Prepare, prepare, prepare and then prepare. Then trust in Jesus, the King of kings. He's still in charge. For those cynical unbelievers who might be spinning out of control with these last comments, let me just say: Yes, I have seen and met the Lord Jesus. He's Alive and not a figment of imagination.
May the Lord shine blessings of joy upon you and your homes even in the midst of tribulation.
S. David Bays prophet
-- S. David Bays (SDBAYS@prodigy.net), November 02, 1999.
Jesus said 2000 years is enough. He has resigned and named Elvis as his successor
-- joe (prophet @ y2k.com), November 02, 1999.
Joe--ROTFLMAO! Thanks, I needed that!
-- BWAHAAAAA (BWAHAA@BWAHAAa.xcom), November 02, 1999.
Flint: you said "Spend time learning survival skills rather than with your children?" Why are the two mutually exclusive? When I taught myself to garden about a year ago, my daughter learned a lot right beside me. When I go to the grocery store and pick up yet another $100 of extra food, she is with me, helping me pick out stuff, too.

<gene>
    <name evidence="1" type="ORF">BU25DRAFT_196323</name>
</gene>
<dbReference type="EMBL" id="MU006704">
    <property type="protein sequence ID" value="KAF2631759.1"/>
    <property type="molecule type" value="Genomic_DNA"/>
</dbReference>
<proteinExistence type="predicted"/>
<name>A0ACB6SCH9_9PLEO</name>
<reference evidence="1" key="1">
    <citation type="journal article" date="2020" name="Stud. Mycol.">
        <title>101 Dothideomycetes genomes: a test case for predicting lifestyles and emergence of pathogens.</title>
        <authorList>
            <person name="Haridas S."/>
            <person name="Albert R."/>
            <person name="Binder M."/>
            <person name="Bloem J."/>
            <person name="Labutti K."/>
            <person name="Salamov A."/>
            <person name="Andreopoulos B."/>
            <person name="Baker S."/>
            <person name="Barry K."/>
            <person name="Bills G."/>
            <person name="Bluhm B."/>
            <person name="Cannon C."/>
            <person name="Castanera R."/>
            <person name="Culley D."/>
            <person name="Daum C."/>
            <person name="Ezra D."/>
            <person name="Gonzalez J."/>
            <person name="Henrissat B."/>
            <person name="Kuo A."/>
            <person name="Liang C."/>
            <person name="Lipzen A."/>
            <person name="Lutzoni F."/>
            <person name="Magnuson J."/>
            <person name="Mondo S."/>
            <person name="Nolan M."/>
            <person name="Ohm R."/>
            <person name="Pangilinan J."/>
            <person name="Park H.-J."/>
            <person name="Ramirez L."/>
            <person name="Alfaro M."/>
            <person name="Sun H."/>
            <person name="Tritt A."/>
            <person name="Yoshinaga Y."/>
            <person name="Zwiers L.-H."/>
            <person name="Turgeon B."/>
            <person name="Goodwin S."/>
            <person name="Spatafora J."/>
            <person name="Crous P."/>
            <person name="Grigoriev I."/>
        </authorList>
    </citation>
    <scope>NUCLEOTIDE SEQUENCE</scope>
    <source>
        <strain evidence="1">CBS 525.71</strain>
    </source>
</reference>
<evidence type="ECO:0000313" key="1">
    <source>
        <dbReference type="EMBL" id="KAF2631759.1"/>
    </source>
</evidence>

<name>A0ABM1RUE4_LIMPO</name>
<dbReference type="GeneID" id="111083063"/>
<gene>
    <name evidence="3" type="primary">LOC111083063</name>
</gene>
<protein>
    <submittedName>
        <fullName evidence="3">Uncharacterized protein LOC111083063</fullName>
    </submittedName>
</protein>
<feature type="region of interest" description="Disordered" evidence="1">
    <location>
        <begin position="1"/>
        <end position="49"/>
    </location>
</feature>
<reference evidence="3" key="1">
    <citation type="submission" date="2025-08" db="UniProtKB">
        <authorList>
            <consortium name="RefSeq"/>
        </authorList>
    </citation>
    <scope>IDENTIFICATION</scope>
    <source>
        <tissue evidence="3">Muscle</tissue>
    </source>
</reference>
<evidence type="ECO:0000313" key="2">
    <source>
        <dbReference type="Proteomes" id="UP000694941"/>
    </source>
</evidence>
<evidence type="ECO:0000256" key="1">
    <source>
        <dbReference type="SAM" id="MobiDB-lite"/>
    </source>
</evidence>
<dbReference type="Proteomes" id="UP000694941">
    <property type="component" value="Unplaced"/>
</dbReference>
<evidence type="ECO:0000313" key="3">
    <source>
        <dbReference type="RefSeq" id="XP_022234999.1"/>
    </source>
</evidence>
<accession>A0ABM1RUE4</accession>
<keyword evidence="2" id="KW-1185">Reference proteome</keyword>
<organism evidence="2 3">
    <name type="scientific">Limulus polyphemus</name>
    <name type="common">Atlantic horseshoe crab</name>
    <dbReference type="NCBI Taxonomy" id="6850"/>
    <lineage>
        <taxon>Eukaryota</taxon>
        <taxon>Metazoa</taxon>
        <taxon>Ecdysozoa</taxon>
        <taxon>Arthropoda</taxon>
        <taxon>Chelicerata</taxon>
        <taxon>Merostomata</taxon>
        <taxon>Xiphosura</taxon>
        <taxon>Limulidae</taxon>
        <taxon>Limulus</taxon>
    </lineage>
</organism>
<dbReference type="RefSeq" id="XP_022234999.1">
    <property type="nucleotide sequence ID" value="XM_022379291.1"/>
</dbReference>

Also, I don't get what is so terrible and "prohibitive" about learning skills that are in very real danger of being lost in this world. In the past year, I have learned how to make soap, candles (and have done both), how to can to preserve foods, how to dehydrate foods in the sun (not using the Ronco Dehydrator that plugs into the wall), how to stock and revolve the stock of a very very well stocked pantry (which Mormons do all the time --I am not Mormon, btw), how to dig an outdoor latrine and get a fire going even in the wet and cold (had a lot of camping trips this year, which I had never done before then), how to perform CPR and lots of first aid, going beyond even the basic stuff(local community college course)....I could go on and on. Because of prepping for Y2K, my house for the first time has working fire extinguishers, battery-powered carbon monoxide detectors, and a great, huge first aid kit (more like a giant first aid storage container!). It caused us to get a new front door which we needed and did NOT skimp on, got a much better deadbolt this time, too. We finally got around to getting a safety ladder for the second floor (normally used in the case of a fire) and developing a fire plan. We have even had fire drills, using the ladder.